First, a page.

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Big Sky Resort implements new health and safety measures for winter 2020-21

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Big Sky Resort has made significant operational adjustments for the winter 2020-21 ski season with new health and safety measures focusing on three initiatives: enhanced cleaning, distancing and masks, and minimizing contact. PHOTO BY JEFF ENGERBRETSON/SKIIER AMIE ENGERBRETSON

By Gabrielle Gasser EBS STAFF

BIG SKY – The theme of ski season this year is plan ahead and book in advance. Every aspect of the Big Sky Resort will be running at reduced capacity this winter and it is strongly suggested that all bookings are made early.

While there will be no capacity restrictions on daily mountain access, there are tools in place to manage daily visitation, if it becomes necessary. Those tools include asking Ikon pass holders to make reservations before they arrive. According to Stacie Mesuda, the public relations manager at Big Sky Resort, they do not intend to limit access for season pass holders.

For those who have already purchased a season pass, the pass media card from last year will work again this year thanks to the new RFID system Big Sky Resort switched to. If you don’t have your RFID card from last year, you can head into Base Camp or the Mountain Services Office and get a new one for $5. In the future, that card will be automatically reloaded with any mountain access that you purchase.

According to the resort, they plan on going live with pass sales again soon, likely later this week.

Reservations made in advance will help provide the resort with an accurate picture of visitation numbers and capacity ahead of time, which allows them to implement the tools they have in place if need be.

Big Sky Resort is implementing a host of new health and safety measures for the 2020-21 winter season to keep guests safe and remain open.

Troy Nedved, the general manager of Big Sky Resort said, “it is all about getting open and staying open” in reference to the resort’s winter plan.

Big Sky Resort boasts 5,850 acres of skiable terrain with 38 ski lifts to access it. The resort intends to use that space to its advantage and encourages skiers to spread out over the acreage.

“Big Sky Resort is different; we have a lot of acreage to work with which means a lot of elbow room” Nedved said.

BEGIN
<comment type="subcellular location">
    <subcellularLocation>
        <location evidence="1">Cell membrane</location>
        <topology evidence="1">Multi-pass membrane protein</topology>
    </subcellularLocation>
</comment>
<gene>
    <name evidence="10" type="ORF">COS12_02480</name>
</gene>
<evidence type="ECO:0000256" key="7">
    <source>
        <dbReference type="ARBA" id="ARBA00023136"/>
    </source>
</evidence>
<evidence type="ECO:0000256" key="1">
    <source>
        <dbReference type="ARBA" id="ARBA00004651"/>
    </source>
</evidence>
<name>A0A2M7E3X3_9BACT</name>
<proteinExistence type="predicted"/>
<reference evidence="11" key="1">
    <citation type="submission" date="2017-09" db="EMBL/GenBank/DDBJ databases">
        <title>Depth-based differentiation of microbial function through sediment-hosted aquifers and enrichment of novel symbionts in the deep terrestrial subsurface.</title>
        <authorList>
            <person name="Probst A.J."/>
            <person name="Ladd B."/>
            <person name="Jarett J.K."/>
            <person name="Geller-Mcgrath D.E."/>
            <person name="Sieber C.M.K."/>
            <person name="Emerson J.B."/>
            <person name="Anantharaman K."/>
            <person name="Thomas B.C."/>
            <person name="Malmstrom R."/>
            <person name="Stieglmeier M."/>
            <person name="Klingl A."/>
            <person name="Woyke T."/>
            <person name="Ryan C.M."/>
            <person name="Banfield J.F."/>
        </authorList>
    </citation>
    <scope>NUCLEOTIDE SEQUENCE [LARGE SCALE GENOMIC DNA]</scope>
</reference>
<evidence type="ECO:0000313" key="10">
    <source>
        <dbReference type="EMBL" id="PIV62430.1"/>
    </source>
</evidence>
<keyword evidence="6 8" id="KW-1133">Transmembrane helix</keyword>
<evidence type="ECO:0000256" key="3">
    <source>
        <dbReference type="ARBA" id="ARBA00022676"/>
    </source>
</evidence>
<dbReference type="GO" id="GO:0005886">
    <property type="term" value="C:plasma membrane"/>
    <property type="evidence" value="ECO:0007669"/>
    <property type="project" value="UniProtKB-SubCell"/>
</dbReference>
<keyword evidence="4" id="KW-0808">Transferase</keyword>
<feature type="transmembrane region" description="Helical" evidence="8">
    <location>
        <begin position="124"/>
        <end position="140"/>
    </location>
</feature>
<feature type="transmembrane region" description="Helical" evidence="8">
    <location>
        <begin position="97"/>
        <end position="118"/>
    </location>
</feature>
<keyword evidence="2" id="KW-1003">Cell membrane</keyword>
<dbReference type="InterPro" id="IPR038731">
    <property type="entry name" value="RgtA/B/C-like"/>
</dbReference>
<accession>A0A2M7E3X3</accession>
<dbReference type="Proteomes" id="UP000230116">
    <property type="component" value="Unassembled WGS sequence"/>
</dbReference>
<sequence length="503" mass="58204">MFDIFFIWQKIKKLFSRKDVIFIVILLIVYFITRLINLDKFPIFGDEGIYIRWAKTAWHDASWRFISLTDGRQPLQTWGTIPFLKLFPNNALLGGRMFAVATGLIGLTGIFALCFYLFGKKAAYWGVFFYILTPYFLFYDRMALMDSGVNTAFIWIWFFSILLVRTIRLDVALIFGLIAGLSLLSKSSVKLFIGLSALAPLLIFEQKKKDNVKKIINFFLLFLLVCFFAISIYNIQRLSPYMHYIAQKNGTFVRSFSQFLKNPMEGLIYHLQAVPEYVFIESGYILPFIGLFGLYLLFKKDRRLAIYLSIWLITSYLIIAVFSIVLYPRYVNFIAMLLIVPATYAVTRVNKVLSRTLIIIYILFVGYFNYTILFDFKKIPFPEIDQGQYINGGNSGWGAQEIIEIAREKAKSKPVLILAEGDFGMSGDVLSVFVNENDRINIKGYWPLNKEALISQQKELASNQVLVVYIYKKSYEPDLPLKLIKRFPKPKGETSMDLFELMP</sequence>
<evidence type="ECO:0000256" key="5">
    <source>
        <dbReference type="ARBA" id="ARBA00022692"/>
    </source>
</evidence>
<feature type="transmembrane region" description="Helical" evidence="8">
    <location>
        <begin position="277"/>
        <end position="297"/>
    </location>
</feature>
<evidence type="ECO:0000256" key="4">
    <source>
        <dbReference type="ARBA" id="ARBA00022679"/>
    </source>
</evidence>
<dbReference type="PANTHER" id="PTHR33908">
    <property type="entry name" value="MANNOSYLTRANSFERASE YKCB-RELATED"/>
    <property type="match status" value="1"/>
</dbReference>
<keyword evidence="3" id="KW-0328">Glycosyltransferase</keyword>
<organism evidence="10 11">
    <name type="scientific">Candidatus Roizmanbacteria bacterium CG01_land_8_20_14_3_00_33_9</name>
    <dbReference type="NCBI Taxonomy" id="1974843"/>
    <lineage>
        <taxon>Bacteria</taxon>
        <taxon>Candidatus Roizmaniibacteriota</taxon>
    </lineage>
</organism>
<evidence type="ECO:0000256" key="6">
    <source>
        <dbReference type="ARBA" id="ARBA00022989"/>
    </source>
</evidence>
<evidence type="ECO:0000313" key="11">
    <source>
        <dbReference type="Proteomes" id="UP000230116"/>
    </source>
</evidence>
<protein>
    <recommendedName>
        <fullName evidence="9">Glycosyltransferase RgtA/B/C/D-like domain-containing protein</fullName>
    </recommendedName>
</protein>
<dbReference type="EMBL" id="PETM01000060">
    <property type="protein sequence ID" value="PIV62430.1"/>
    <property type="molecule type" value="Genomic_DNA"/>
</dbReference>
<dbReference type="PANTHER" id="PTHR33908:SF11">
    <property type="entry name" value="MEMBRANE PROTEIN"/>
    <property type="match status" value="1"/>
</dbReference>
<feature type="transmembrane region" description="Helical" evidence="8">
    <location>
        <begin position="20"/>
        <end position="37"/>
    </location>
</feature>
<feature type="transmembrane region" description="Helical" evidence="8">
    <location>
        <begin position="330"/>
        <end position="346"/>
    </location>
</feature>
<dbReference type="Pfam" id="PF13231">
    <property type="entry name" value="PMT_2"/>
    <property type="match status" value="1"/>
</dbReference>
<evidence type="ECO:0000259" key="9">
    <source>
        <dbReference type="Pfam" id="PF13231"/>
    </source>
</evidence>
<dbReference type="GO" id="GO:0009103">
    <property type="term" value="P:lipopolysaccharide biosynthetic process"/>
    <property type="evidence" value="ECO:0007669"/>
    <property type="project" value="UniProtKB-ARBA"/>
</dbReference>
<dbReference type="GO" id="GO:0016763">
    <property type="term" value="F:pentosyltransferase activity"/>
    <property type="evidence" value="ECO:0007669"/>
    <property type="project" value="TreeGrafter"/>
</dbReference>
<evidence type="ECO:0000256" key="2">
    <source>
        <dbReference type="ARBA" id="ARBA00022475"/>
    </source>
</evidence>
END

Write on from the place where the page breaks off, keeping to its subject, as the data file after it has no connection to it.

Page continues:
The resort will not be enforcing uphill capacity on chairlifts. Guests will be able to choose from a “friends and family line” which allows them to ride up only with the people in their party, or there will be a “normal” line, allowing guests to load a lift with unrelated parties.

The Tram will operate at a reduced capacity, but final determinations of the number of guests allowed per car are yet to be determined.

The changes in the resort’s operations focus on three initiatives: enhanced cleaning, distancing and masks, and minimizing contact.

All resort guests, age five and older, must wear a face covering in all indoor public areas and all outdoor areas where distancing cannot be maintained. Inside buildings there will be ample signage and physical barriers at all transaction points and contactless transactions are highly encouraged when possible.

There will be a new system called “Swifty Takeout & Delivery” available this season. The service is another method to decrease contact in restaurants.

Another additional service that will be available this year is rental delivery. If you need to rent gear and don’t want to enter the rental shop, you can now have a rental technician come to your hotel or condo and fit you there.

In addition to all of the health and safety measures discussed above, Big Sky Resort is also announcing two new access additions.

The first is a bootpack that will be laid in from the top of the Dakota lift, running up the side of Liberty Bowl to the Yeti Traverse. The bootpack will provide access to the majority of the terrain offered from Big Sky’s Lone Peak and it will alleviate pressure on the Tram.

The second access addition will be the ability for guests to enjoy uphill travel for the first time ever at Big Sky Resort. The run known as “Hangman’s” on Andesite mountain will be open in the mornings from 6 – 8 a.m. No dogs will be allowed, and no decisions have been made about passes for uphill travel.

Big Sky Resort has made significant operational adjustments for the upcoming ski season and hopes that guests will respect the new health and safety measures.

As Nedved said, “We are social creatures and we all want to ski and get outside.”

For more information and updates, please visit the Resort’s health and safety practices page.

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